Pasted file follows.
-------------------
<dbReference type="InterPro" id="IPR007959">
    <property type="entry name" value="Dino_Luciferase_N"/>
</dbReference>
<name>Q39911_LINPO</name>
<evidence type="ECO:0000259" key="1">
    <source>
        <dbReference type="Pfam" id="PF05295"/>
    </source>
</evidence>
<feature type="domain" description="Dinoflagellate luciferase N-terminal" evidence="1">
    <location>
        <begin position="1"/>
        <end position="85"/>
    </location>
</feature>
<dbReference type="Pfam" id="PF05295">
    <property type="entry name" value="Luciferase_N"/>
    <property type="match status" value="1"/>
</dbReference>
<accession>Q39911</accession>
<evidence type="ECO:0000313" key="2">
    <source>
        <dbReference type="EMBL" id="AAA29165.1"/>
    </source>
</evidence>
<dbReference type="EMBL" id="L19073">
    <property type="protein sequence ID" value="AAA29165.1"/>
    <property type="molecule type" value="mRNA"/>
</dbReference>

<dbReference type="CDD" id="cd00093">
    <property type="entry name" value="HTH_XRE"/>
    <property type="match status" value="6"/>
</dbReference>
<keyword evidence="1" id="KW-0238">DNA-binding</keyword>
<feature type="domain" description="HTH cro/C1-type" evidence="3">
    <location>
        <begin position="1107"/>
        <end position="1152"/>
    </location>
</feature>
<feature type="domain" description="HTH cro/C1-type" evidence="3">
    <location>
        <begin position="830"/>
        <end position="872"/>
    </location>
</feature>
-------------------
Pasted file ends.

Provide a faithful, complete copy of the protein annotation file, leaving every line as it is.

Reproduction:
<dbReference type="InterPro" id="IPR007959">
    <property type="entry name" value="Dino_Luciferase_N"/>
</dbReference>
<name>Q39911_LINPO</name>
<evidence type="ECO:0000259" key="1">
    <source>
        <dbReference type="Pfam" id="PF05295"/>
    </source>
</evidence>
<feature type="domain" description="Dinoflagellate luciferase N-terminal" evidence="1">
    <location>
        <begin position="1"/>
        <end position="85"/>
    </location>
</feature>
<dbReference type="Pfam" id="PF05295">
    <property type="entry name" value="Luciferase_N"/>
    <property type="match status" value="1"/>
</dbReference>
<accession>Q39911</accession>
<evidence type="ECO:0000313" key="2">
    <source>
        <dbReference type="EMBL" id="AAA29165.1"/>
    </source>
</evidence>
<dbReference type="EMBL" id="L19073">
    <property type="protein sequence ID" value="AAA29165.1"/>
    <property type="molecule type" value="mRNA"/>
</dbReference>

<dbReference type="CDD" id="cd00093">
    <property type="entry name" value="HTH_XRE"/>
    <property type="match status" value="6"/>
</dbReference>
<keyword evidence="1" id="KW-0238">DNA-binding</keyword>
<feature type="domain" description="HTH cro/C1-type" evidence="3">
    <location>
        <begin position="1107"/>
        <end position="1152"/>
    </location>
</feature>
<feature type="domain" description="HTH cro/C1-type" evidence="3">
    <location>
        <begin position="830"/>
        <end position="872"/>
    </location>
</feature>